Looking upstream to achieve SDG 14
This year’s High-Level Political Forum focuses on five Sustainable Development Goals, one of which is SDG 14 – Life Below Water. Saving the ocean starts on land, freshwater ecosystems are crucial to preserving ocean health.
Tracing impacts on the ocean across landscapes and back to their source is central to tackling global development aspirations at a system scale. Managing from source to sea balances upstream and downstream interests and provides an avenue for coordination across all SDGs.
Societies continue to generate pollutant flows with a cascade of impacts on terrestrial and water- related ecosystems extending to coastal zones and the ocean. Enormous amounts of human and agricultural waste, wastewater and runoff wash into rivers and wetlands and from there into the ocean.
“Land, freshwater, coasts, and the ocean are linked, so what happens in one place will inevitably have consequences elsewhere.”
Oceans become more acidic due to increased absorption of carbon dioxide, threatening the growth of calcifying organisms and entire food chains. History also demonstrates our limited capacity to safeguard the flows of water, sediment and biota needed to sustain ecosystem function along rivers and at the coast, with devastating impacts on freshwater and marine biodiversity as a result. With a growing global population, increasing consumption and accelerating urbanization, these pressures build towards a breaking point, where no-one will remain untouched.
Whether directly depending on the ocean, or living inland, we all need healthy oceans. All sectors of society must understand and take responsibility for their impact on the ocean, whether it is through runoff from agriculture, untreated wastewater from industrial and domestic uses, inadequate solid waste management, extensive water diversion, sediment trapping in reservoirs, wetland drainage or habitat fragmentation as a result of encroachment.
To answer the above challenges, SIWI leads the development of the Source-to-Sea (S2S) approach and its application in locations around the world and to specific global challenges such as the devasting impacts of plastic pollution. It brings together a global community of practice by hosting the Action Platform for Source-to-Sea Management. Given that the impacts on the ocean often arise from land- based activities or through modifications of freshwater ecosystems and water flows, engaging a community of actors from across the source-to-sea system is essential.
Doing so not only benefits coastal and marine systems but also stimulates actions that can benefit ecosystems on land, i.e., SDG 15. The Source-to-Sea approach is important for achieving sustainability across source-to-sea systems, managing trade-offs and directing investments toward activities that create benefits for the system as a whole. By recognizing the intrinsic link between development activities and their impacts – some of which may occur far downstream – upstream actors can contribute positively to the health of the ocean and revitalize their connection to it contributions to their and the world’s well-being.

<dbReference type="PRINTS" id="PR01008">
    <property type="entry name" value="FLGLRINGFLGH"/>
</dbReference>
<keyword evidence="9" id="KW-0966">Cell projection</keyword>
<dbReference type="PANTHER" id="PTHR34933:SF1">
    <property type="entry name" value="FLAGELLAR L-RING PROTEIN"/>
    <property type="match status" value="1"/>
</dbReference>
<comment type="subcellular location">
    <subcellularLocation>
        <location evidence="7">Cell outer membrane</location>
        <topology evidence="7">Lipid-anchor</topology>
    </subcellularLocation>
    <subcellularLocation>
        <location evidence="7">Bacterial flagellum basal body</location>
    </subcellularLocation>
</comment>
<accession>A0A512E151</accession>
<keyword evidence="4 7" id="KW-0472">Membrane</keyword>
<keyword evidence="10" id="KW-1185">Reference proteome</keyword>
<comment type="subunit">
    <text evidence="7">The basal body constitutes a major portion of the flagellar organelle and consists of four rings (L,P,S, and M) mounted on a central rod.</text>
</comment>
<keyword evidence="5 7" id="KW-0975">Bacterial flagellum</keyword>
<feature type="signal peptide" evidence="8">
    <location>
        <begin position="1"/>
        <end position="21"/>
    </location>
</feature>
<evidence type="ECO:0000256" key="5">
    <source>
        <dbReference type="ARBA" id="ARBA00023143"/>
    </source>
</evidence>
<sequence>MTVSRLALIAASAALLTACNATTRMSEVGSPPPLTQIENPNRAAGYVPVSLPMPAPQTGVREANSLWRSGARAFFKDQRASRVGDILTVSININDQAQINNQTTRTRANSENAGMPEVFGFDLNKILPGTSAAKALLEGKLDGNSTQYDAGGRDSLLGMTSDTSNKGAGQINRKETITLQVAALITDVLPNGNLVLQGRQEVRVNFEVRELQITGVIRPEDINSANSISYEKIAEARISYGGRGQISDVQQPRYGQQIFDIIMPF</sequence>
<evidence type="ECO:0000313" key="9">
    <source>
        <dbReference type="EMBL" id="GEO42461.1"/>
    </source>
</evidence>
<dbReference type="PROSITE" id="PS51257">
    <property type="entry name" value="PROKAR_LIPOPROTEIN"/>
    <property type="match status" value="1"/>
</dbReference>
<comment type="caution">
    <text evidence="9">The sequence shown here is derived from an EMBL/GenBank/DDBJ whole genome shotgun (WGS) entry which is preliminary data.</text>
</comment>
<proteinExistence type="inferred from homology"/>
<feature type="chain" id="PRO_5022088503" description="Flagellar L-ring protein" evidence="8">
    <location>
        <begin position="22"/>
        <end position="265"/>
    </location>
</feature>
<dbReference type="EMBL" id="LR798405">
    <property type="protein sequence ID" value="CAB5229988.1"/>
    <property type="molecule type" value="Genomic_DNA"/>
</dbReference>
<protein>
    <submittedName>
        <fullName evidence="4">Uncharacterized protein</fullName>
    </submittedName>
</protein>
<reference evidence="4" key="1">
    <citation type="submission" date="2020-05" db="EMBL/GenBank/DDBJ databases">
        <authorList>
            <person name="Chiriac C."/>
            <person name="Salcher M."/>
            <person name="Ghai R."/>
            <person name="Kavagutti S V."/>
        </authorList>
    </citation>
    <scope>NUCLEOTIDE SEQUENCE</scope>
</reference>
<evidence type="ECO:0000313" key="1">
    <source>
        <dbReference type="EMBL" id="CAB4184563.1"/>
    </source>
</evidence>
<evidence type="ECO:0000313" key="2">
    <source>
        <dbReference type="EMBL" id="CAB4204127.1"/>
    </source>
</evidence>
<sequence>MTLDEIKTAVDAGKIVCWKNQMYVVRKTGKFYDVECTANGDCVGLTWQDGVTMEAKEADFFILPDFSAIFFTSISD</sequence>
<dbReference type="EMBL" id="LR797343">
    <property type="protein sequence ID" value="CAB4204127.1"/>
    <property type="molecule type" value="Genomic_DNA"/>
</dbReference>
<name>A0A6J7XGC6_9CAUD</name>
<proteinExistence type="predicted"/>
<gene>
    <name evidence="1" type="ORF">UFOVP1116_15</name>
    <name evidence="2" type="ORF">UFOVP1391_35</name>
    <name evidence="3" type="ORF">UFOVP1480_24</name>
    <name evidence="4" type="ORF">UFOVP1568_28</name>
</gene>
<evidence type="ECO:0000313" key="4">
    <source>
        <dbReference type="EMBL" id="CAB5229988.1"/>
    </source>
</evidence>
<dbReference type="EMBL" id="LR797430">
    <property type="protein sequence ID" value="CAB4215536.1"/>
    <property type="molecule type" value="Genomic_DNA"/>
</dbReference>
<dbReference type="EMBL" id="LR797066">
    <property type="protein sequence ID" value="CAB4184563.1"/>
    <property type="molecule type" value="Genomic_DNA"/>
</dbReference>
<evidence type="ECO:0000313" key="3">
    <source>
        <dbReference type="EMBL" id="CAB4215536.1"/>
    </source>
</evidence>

The Source-to-Sea approach aims to strengthen coordinated governance of natural resources, acknowledging the continuity of water-related flows and interdependency between different natural systems.
The approach is gaining recognition and is increasingly used in different parts of the world. Recently, Hoi An city in Vietnam has taken up the approach in their development of an environment strategy after participating in a three-day capacity development workshop led by SIWI and IUCN Viet Nam. Participants noted the value of combining the circular economy framework with the holistic S2S approach. Both approaches support each other and can be used to tackle challenges such as marine litter pollution.
The introduction of the S2S approach was attended by a wide range of stakeholders, i.e., city officials, university representatives, private companies, and civil society. The project in Hoi An demonstrates that the S2S approach can be adapted to the local context and serves not only as a large-scale tool but also for stakeholders working on a smaller scale with local challenges such as marine litter pollution. Thus, this approach is largely relevant for advancing the targets for SDG 14 and 15 when building back from the Covid-19 pandemic. Through its character, it also promotes holistic approaches to the development agenda.
Water is central to achieving all SDGs.
Water is an essential resource necessary for both human and environmental livelihoods. Water can help create a truly transformative pathway to sustainable development. It plays a critical role in poverty reduction, maintaining healthy ecosystems, in the mitigation of and adaptation to climate change, and is indispensable for economic development. To accelerate the kind of urgent, efficient, and effective action needed to achieve the sustainable development agenda, it is crucial to address interconnectedness. We must recognise the central role of water as a catalyst for action and progress across all SDGs.